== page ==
It’s a common thing among designers to provide a so-called “unsolicited redesign” of a well-known website and write about it. Here’s my humble attempt.

Wikipedia Redesign

As you would have figured, it’s just a screenshot. I didn’t change anything because there is nothing to change. Or at least, not enough to prompt a complete graphical overhaul.

“It’s about content, stupid!”

Wikipedia is probably my favourite website. I like to imagine it as the epitome of Sir Tim Berners-Lee’s vision when he created the Web: a collaborative tool to gather and share knowledge freely.

An open encyclopedia? Accessible online for free? But most importantly, editable by anyone? “That’s crazy, it’s never gonna work.” The ability to easily insert false information embodies the usual criticism you would encounter, but actually acts like a fraudulent proof-of-concept of Wikipedia’s doomed premise. The thing is, there is in the long run no incentive to alter Wikipedia’s content and degrade its integrity. The collaborative authority will prevent it anyway.

As a result, Wikipedia’s main, and sole, purpose is to deliver content. It’s a database of information, 95% of which is text, the not coincidentally “T” in HTML.

You usually don’t read Wikipedia: you scan it. Well, it is a website, and with it comes the usual browsing behavior. Any redesign that crushes the information density is missing the primary use case: looking for a specific bit of information in a well-structured page full of text. It’s a starting point that provides a condensed overview.

There are studies about how each line of text shouldn’t exceed 70-80 characters. I hope Wikipedia never blindly sticks to that rule. I want the data, the text, the hyperlinks, the sidebar summary, the hierarchy in the layout.

And whenever I do read a page in full, the design never bothered me. I actually didn’t see the design. I wasn’t aware of it. And that’s actually the point.

The “fairy tale” mockup

You’ve seen it in all redesigns already:

  • the Facebook news feed with gorgeous friends pictures
  • the ad-less IMDB
  • the content-curated Wikipedia page
  • the huge screen/no border iPhone concept
  • the image-heavy “2560x1440 optimized” airline website
Funky Wikipedia

In the latest Wikipedia redesign concept, the homepage uses a grid of high-quality images as its primary content. Why high-quality? Well, they’re mostly pictures, either aesthethically pleasing or immediately identifiable. It’s easy to dismiss the text when choosing pictures/paintings of Steve Jobs, Virgina Woolf, Horatio Nelson, Nelson Mandela, Henri VIII…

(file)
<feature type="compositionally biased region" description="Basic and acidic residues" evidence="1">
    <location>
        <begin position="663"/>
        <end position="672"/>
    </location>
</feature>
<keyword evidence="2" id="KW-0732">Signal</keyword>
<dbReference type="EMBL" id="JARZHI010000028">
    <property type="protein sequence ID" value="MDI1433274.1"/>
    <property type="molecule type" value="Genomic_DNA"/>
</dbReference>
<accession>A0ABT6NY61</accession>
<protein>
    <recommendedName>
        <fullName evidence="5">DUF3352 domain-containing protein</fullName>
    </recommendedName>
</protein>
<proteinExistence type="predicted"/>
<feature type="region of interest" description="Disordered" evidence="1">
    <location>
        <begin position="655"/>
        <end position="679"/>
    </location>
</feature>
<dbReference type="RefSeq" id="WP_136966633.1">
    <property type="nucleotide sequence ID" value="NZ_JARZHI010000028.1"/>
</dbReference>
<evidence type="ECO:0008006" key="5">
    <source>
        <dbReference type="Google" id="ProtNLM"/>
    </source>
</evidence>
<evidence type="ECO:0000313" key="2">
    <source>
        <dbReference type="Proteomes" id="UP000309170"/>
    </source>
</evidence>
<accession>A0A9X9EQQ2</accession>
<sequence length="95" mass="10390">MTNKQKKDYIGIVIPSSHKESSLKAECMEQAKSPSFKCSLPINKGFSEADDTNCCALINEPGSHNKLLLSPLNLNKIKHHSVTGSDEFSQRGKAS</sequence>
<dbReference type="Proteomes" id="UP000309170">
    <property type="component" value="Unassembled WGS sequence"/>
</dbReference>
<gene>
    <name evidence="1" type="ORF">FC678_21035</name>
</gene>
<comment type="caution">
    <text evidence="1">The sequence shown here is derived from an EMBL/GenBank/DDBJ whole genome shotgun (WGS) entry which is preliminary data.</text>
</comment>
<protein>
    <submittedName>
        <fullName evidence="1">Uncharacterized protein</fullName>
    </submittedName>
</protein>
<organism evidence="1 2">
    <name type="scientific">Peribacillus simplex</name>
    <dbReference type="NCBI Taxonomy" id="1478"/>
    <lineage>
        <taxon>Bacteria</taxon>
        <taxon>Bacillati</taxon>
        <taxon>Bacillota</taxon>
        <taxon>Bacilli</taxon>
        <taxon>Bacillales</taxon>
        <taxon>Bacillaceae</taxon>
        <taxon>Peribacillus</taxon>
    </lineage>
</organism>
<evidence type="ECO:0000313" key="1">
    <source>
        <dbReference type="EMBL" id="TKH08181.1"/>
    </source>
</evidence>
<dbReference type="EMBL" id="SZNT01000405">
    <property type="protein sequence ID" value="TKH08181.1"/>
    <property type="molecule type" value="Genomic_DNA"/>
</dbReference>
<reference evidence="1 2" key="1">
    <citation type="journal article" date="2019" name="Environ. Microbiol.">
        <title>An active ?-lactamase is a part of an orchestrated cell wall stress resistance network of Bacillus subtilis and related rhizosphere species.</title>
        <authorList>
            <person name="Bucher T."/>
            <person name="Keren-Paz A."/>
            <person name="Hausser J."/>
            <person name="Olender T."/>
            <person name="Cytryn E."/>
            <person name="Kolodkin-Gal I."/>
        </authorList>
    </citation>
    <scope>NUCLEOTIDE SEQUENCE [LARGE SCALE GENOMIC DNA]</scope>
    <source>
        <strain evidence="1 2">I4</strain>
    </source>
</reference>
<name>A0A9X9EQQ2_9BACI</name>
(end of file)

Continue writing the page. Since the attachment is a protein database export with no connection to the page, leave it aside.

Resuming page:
I guess Wikipedia mention them every month, right? What about the content that’s on Wikipedia right now?

National Road Sundial solstice
The Alt US 40, and the sundial solstice declination lines for different latitudes. Not "good enough" for mockups, but probably more interesting.

Sure, let’s drop the substance, or alter it enough to fit our needs. It works for me, in my context, on my screen, it should be fine, right? Well, that’s not designing. That’s cheating. You’re skewing the content’s use, perverting its value.

I wouldn’t hire you

So you wanted to show off your Photoshop skills? And you chose one of the top 5 websites? Surely nobody thought about it (both the project choice and actually redesigning Wikipedia).

Why Wikipedia? Because you often stumbled upon it and thought “Urgh, it’s so ugly!”? If so, you weren’t using it. You were looking at it. That usually happens with clients and their feedback. And it’s tiring.

I understand you want to build a stunning visual portfolio, and relying upon a familiar brand will trigger a better (or bigger at least) response.

But you’re missing the point of designing websites. And if you provide a Wikipedia redesign only to dismiss everything that made its success, and insert your own version of Dribbble’s latest trends, then you’re probably not worth hiring because you’re incapable of analyzing the core purpose of a project and tackling real-world problems.

Want some UI ideas? Make a todo app, a weather widget, I don’t care. It’s overdone, but at least you can focus on the eye-candy without killing the purpose.

And don’t call yourself a UX designer. You probably don’t know anything about UX. I know I don’t. Changing the color of a button to attract the eye is not UX. Whitespace is not UX. Oh, and not distinguishing visited from non-visited links is definitely bad UX.

So yeah, I wouldn’t hire you. But what do I know? I’m just a designer.